Following the wrapping of the wire, the mesh filament 14 on the alumina mandrel 12 is then covered with two continuous layers of carbon yarn 18 (shown in part). The yarn 18 is wrapped tightly so that it squeezes each crossing wire in the mesh filament 14 when the mesh filament 14 is diffusion bonded at a temperature range of 1300 to 1600° C. in a hydrogen, vacuum or inert atmosphere. A bond 20 is formed at the intersection of the wires 10. Experience shows that the yarn exerts an inward radial force on the mesh filament because each segment of the top set of wires which is suspended between the bottom set of wires is bent inward. Since there is no nickel plating on the wire the diffusion is an exchange of tungsten atoms from one wire with those in the adjacent wire. This action is known as self-diffusion.
The method can also be practiced with plated wires, such as nickel plated tungsten, in which case joints can be made at much lower temperatures still, such as 800°-900° C. This may be useful for other applications where it is not so imporant to eliminate the nickel alloys.
It has also been found that while the bonds are being made, the wire is being carburized. Since th e carburization is occurring while the mesh filament 14 is stretched on the mandrel and at such a low temperature, 1500° C. versus 2200° C. normally, the resulting filament is stronger and rounder than a spot welded filament which is later carburized. If the bonding is accomplished at lower temperatures, it may be necessary to carburize the mesh filament 14 during a second operation to obtain a desired carbide thickness.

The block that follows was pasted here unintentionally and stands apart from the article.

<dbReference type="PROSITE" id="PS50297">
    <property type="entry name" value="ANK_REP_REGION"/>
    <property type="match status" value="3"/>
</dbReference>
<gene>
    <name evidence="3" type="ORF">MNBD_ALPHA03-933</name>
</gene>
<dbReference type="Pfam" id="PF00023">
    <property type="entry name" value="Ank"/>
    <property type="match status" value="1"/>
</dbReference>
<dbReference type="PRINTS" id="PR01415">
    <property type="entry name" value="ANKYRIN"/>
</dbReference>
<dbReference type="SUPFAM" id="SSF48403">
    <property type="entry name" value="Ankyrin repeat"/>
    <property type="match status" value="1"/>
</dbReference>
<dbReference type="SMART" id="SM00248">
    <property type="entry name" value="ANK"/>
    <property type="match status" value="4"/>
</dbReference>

Spot welding of the crossing wires is the most popular method of fabricating a mesh filament. This process introduces considerable strain into the mesh because the deformation from welding distorts the mesh. The mesh filament of the prior art is also distorted by carburizing because tungsten carbide occupies a volume 11% greater than the tungsten. These two causes of distortion are not present in the described method because bonding of all of the joints and carburizing of the wire are occurring simultaneously. The filament wire is stronger because its microstructure is fibrous, similar to that of cold drawn tungsten wire. The resulting mesh filament is round without any stored strain energies which will accelerate distorting it when the mesh filament is thermal cycled.
Many mesh filaments have been made in the temperature range of 1390° C. to 1525° C. One of these mesh filaments has been cycled on and off and has accumulated 3000 cycles. There is no noticeable distortion of this mesh filaments as would be obvious if the mesh filaments had been spot welded.
The carbon yarn used in reducing the invention to practice was "Braided Carbon Cordage" sold by Fiber Materials, Inc. of Biddleford, Maine. These cords are sold in yarns of 4K (4000), 12K, 18K and 24K individual filaments in a braided structure. The characteristics of interest in selecting the number of filaments is the uniformity desired in applying pressure to the assembly. The wraps of a 4K yarn are 3 times denser than the 24K yarn and should therefore apply a more uniform pressure to the assembly.